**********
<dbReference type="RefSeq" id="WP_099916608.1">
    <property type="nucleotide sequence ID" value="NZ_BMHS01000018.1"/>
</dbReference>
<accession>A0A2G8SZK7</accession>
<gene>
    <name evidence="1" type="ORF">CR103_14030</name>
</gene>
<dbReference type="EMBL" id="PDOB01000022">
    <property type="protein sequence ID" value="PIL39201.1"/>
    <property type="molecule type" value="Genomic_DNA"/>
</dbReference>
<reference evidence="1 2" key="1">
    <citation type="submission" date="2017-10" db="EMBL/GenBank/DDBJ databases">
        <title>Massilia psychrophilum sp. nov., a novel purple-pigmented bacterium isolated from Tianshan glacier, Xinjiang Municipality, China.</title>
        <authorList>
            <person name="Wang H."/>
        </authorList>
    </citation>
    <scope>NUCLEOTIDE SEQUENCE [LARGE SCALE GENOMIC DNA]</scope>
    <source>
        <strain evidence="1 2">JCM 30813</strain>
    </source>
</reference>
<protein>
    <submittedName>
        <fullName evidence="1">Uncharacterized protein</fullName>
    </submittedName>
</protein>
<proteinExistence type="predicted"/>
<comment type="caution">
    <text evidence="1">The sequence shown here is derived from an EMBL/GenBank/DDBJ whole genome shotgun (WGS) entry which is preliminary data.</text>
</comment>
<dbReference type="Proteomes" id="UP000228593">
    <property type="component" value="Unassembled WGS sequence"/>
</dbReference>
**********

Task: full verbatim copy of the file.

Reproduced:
<dbReference type="RefSeq" id="WP_099916608.1">
    <property type="nucleotide sequence ID" value="NZ_BMHS01000018.1"/>
</dbReference>
<accession>A0A2G8SZK7</accession>
<gene>
    <name evidence="1" type="ORF">CR103_14030</name>
</gene>
<dbReference type="EMBL" id="PDOB01000022">
    <property type="protein sequence ID" value="PIL39201.1"/>
    <property type="molecule type" value="Genomic_DNA"/>
</dbReference>
<reference evidence="1 2" key="1">
    <citation type="submission" date="2017-10" db="EMBL/GenBank/DDBJ databases">
        <title>Massilia psychrophilum sp. nov., a novel purple-pigmented bacterium isolated from Tianshan glacier, Xinjiang Municipality, China.</title>
        <authorList>
            <person name="Wang H."/>
        </authorList>
    </citation>
    <scope>NUCLEOTIDE SEQUENCE [LARGE SCALE GENOMIC DNA]</scope>
    <source>
        <strain evidence="1 2">JCM 30813</strain>
    </source>
</reference>
<protein>
    <submittedName>
        <fullName evidence="1">Uncharacterized protein</fullName>
    </submittedName>
</protein>
<proteinExistence type="predicted"/>
<comment type="caution">
    <text evidence="1">The sequence shown here is derived from an EMBL/GenBank/DDBJ whole genome shotgun (WGS) entry which is preliminary data.</text>
</comment>
<dbReference type="Proteomes" id="UP000228593">
    <property type="component" value="Unassembled WGS sequence"/>
</dbReference>